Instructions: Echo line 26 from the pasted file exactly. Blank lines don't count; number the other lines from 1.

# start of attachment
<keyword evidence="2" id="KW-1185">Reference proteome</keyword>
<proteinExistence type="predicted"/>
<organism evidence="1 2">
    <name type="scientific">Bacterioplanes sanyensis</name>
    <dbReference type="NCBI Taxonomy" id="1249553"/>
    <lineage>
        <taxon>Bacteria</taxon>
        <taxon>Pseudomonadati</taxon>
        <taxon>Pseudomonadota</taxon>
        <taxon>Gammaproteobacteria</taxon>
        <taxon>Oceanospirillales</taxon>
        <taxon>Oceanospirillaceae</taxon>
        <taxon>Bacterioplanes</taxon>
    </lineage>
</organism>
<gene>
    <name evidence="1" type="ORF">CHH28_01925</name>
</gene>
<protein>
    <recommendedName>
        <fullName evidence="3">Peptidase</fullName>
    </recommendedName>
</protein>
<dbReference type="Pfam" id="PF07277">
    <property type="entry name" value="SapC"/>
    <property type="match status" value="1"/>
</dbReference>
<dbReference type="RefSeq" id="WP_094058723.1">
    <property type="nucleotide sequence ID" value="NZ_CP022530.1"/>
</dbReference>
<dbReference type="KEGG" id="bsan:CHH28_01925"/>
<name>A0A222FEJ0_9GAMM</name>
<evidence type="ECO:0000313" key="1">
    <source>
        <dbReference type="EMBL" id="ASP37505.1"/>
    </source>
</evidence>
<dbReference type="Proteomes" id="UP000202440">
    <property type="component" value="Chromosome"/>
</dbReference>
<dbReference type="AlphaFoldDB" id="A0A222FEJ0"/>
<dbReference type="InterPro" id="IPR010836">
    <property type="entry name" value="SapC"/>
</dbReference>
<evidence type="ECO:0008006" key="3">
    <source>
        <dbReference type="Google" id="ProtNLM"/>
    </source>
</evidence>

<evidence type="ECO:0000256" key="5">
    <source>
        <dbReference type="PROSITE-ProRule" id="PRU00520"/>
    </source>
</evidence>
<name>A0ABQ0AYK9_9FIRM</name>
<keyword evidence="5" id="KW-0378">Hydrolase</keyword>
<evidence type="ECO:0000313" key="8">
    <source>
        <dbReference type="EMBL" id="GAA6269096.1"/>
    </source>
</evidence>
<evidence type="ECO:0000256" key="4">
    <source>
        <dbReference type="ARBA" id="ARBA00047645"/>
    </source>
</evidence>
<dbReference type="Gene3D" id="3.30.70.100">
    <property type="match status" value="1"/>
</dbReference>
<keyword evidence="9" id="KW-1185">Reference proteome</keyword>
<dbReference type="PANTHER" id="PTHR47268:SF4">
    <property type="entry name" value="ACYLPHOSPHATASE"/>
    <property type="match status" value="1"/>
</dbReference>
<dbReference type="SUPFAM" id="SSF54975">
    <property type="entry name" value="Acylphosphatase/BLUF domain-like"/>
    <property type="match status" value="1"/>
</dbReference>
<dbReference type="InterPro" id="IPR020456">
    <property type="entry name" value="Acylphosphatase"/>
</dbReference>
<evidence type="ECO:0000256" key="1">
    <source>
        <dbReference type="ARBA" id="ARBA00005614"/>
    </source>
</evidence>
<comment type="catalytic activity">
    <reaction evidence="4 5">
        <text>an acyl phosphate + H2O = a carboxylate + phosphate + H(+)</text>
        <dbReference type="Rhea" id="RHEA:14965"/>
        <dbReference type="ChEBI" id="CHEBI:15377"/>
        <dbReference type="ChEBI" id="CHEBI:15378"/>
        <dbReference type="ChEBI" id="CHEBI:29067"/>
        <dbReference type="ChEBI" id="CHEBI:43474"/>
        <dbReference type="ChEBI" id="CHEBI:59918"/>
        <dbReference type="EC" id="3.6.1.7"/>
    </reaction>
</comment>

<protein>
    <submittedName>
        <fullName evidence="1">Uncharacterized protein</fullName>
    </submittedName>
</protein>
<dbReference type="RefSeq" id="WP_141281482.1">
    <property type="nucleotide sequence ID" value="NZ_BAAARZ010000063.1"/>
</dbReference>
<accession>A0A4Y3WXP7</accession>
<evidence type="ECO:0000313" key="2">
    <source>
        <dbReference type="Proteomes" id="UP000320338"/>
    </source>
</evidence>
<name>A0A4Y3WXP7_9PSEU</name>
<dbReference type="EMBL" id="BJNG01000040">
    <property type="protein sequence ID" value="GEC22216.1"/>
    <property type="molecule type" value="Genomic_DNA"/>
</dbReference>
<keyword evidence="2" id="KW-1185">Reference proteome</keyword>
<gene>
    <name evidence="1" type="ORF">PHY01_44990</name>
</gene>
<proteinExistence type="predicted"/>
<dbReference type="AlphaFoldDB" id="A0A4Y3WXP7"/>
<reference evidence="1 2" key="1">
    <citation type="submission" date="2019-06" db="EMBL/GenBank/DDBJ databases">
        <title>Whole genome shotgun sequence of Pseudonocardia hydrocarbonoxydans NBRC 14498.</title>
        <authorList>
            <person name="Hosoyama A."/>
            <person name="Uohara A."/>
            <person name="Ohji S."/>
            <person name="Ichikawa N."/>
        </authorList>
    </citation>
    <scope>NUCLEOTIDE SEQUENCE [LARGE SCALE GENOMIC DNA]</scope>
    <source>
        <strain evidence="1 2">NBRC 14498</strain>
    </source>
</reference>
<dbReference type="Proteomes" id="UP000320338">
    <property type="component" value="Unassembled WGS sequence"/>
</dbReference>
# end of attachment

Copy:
    <property type="match status" value="1"/>